ISO has extensive information on more than 44,000 fire-response jurisdictions.

How the PPCTM Program Works
The PPCTM program provides important, up-to-date information about municipal fire-protection services throughout the country. ISO's expert staff collects information about the quality of public fire protection in more than 44,000 fire districts across the United States. In each of those fire districts, ISO analyzes the relevant data and assigns a Public Protection Classification — a number from 1 to 10. Class 1 represents exemplary fire protection, and Class 10 indicates that the area's fire-suppression program does not meet ISO's minimum criteria.

Virtually all U.S. insurers of homes and business property use ISO's Public Protection Classifications in calculating premiums. In general, the price of insurance in a community with a good PPC is substantially lower than in a community with a poor PPC, assuming all other factors are equal.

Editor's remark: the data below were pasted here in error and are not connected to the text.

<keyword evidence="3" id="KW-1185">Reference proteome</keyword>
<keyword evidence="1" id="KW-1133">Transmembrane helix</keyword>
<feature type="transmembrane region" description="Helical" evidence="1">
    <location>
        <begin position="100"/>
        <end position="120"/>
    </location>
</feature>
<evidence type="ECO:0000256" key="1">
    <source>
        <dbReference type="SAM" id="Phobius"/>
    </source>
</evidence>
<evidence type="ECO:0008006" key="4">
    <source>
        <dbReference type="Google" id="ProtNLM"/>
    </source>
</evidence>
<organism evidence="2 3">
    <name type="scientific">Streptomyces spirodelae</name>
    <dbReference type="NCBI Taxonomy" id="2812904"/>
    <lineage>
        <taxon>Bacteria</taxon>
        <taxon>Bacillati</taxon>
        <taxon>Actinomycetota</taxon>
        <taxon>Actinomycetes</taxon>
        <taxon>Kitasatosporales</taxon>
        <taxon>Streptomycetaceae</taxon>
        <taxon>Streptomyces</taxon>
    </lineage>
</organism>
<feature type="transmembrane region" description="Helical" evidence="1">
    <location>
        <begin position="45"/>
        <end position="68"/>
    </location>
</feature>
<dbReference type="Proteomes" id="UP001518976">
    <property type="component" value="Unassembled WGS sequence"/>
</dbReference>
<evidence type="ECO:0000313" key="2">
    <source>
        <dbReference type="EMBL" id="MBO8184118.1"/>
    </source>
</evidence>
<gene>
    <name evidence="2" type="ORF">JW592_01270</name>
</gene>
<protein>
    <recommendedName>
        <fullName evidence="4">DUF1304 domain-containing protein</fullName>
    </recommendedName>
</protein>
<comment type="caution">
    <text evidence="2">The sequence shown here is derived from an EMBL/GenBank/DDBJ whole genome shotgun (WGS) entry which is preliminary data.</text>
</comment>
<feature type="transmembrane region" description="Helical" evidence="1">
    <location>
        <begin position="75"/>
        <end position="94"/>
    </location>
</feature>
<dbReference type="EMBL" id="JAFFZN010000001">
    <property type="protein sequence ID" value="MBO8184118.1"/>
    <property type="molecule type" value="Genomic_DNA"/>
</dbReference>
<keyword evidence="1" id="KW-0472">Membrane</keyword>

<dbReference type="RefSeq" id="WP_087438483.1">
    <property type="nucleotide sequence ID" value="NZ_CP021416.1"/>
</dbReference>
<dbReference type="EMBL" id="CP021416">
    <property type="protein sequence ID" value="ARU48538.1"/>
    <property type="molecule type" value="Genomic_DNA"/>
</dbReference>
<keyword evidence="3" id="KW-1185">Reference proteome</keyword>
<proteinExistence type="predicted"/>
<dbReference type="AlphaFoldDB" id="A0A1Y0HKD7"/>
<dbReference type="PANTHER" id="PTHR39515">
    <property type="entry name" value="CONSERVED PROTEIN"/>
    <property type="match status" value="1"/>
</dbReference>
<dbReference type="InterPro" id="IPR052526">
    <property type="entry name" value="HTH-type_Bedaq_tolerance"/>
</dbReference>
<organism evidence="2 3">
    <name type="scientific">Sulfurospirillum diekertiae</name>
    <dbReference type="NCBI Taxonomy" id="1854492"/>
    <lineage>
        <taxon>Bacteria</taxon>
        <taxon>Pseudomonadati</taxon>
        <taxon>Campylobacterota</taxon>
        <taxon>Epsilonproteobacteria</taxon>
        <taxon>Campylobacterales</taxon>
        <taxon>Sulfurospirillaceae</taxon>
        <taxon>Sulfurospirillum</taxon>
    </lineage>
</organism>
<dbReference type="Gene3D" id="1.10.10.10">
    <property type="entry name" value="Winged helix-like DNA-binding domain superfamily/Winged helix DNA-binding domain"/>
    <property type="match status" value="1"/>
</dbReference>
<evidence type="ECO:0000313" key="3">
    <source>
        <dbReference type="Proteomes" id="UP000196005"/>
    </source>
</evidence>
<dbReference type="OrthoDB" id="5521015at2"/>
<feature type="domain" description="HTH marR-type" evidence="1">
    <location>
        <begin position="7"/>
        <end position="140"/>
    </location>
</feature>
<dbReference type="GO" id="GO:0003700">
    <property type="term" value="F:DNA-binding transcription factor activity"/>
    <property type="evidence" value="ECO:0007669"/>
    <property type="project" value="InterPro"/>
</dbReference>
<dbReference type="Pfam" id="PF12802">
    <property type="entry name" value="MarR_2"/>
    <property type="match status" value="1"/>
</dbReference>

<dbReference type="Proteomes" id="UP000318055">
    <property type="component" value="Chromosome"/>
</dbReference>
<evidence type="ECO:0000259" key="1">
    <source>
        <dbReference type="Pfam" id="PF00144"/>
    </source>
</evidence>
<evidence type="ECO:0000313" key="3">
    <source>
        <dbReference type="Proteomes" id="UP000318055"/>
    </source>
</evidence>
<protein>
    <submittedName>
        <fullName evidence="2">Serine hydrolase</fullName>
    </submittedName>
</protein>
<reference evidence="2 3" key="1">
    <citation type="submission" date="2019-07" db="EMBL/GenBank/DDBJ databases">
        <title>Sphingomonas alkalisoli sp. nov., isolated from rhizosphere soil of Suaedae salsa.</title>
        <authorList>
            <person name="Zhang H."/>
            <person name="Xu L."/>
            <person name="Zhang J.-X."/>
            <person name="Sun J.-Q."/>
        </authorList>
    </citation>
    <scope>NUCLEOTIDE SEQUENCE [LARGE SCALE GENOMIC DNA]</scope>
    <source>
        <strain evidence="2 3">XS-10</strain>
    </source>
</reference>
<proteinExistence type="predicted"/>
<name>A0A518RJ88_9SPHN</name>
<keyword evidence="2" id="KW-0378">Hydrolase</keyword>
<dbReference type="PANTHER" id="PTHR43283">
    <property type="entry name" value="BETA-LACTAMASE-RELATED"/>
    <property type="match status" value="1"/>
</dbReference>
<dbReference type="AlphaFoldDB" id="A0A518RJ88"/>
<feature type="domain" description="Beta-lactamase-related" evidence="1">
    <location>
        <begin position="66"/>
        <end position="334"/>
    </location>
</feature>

A community's PPC depends on:
• fire alarm and communication systems, including telephone systems, telephone lines, staffing, and dispatching systems
• the fire department, including equipment, staffing, training, and geographic distribution of fire companies
• the water supply system, including the condition and maintenance of hydrants, and a careful evaluation of the amount of available water compared with the amount needed to suppress fires

Split Classifications
When ISO develops a single Public Protection Classification (PPCTM) for a community, all of the community's properties receive that classification. In many communities, ISO develops a split classification (for example, 5/9). Generally, the first class, (Class 5 in the example) applies to properties within five road miles of a fire station and within 1,000 feet of a fire hydrant. The second class (Class 9 in the example) applies to properties within five road miles of a fire station but beyond 1,000 feet of a hydrant. ISO generally assigns Class 10 to properties beyond five road miles.

Reference: https://firechief.iso.com/FCWWeb/mitigation/ppc0001.jsp

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Williston Fire Department
317 11th St W